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The Reformation

By Westminster Theological Seminary

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Customer Reviews

Wildly Indepth

Having now studied the Reformation church histories from Gerstner, Calhoun, Lillback, and many others, I can say that Trueman's explanations are deeper by at least three fold.

To be clear, Gerstner's was published by Ligonier and Ligonier, by design, only publishes audio/video/books at the High School level. Calhoun's was focus more on the life and times, while correlating it with the theologies of the day. Lillback's was almost as in depth as Trueman's, but Lillback 1) does not seem to have the same view of Luther's relation to the law and 2) does not discuss Luther nearly as much.

With this said, Trueman's course is very in depth from a theological stance with a strong general historical backing. His course is also very pastoral. Most courses at WTS have regular sidebars for pastoral application. This is crucial! Trueman, being a Pastor, provides excellent advice for his audience.

To enhance learning, it's best to read the recommended books as well. These books are mentioned in the introductory lecture and are compiled here: bit.ly/wts_ch311 .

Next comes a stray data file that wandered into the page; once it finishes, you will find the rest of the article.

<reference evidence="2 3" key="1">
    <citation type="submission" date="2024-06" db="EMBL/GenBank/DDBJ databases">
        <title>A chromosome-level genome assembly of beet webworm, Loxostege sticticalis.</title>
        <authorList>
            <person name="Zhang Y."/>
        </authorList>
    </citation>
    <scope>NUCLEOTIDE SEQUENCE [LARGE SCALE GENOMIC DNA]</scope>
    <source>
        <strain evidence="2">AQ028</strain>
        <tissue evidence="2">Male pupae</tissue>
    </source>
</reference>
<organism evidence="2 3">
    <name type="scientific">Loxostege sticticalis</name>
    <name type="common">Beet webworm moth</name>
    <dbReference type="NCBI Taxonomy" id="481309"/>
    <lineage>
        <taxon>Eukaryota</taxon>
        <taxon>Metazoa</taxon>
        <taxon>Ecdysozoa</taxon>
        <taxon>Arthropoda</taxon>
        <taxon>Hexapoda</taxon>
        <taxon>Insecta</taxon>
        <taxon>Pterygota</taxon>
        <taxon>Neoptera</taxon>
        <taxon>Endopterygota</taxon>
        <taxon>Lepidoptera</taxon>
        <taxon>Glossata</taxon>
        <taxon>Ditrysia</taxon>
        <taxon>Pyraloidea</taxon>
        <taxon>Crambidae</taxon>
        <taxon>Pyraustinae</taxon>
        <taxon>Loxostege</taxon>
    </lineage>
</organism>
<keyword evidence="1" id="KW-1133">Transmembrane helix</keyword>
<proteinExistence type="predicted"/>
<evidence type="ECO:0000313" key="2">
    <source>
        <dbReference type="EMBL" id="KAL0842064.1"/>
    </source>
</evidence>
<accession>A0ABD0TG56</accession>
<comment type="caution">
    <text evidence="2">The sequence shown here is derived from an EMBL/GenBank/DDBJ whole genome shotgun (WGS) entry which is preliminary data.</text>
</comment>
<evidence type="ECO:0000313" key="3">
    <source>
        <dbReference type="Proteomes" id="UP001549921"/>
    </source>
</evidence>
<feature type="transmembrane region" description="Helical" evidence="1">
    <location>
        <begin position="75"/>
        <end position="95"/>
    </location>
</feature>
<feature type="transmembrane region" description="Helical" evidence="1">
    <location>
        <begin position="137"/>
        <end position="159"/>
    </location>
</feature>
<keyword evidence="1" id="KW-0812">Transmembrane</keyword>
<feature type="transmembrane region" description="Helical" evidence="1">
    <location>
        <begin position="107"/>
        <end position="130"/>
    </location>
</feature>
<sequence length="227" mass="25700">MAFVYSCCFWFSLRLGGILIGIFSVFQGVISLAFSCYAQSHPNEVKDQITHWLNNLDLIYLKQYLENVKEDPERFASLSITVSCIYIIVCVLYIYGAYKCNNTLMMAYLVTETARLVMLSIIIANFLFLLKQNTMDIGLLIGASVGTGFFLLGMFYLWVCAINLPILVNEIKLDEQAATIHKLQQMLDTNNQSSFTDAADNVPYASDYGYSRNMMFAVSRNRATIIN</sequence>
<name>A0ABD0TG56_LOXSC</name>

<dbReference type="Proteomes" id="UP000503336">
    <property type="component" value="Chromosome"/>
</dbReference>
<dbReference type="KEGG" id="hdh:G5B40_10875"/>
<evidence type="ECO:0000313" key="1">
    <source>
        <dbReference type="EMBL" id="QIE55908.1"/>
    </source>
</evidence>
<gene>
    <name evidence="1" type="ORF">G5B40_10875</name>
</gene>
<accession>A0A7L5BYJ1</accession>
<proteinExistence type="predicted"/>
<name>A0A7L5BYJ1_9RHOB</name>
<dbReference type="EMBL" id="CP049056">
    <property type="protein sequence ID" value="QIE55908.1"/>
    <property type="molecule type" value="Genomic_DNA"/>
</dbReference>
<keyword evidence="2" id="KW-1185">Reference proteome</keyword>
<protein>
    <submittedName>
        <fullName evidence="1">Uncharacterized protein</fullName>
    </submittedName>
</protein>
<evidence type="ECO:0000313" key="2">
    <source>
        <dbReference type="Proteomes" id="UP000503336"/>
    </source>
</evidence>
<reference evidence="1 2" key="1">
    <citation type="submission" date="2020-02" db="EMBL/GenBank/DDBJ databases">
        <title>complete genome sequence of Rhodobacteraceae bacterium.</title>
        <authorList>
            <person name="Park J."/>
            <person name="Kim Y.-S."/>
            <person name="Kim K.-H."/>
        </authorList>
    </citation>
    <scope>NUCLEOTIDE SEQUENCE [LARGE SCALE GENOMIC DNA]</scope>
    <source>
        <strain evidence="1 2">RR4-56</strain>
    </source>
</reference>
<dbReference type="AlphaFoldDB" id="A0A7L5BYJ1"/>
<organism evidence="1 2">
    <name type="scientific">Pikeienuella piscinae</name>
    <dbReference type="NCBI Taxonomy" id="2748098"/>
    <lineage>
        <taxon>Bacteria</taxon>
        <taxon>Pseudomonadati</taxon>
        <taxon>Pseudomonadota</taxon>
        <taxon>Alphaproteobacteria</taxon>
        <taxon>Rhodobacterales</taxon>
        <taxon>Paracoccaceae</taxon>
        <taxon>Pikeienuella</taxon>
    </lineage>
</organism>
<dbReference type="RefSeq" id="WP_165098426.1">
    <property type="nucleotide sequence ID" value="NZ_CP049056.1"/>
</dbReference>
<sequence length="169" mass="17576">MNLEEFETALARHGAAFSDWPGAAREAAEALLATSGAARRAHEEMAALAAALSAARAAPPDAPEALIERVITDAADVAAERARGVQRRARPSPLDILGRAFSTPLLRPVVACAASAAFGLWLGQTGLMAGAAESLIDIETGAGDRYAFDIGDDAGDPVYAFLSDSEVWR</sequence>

As a supplement, or, rather, prerequisite to this, I'd strongly recommend both Carl Trueman's Medieval Church lecture series as well as the lecture series from WTS' Clair Davis (1981). The former can be downloaded from iTunes U, while the latter can be downloaded from the WTS media site.

Horrible sound quality, offensively bad

Great content, when you can hear it. There is so much loud static throughout some of the lectures that it unfortunately renders them unlistenable. One wonders why the seminary thought so little of Dr. Trueman's content or students' ability to listen that they would produce such shoddy, terrible quality downloads. It's not that hard to record lectures, really, you have to be profoundly uninterested in quality to put out lectures in this state.

Great!

Loved this class.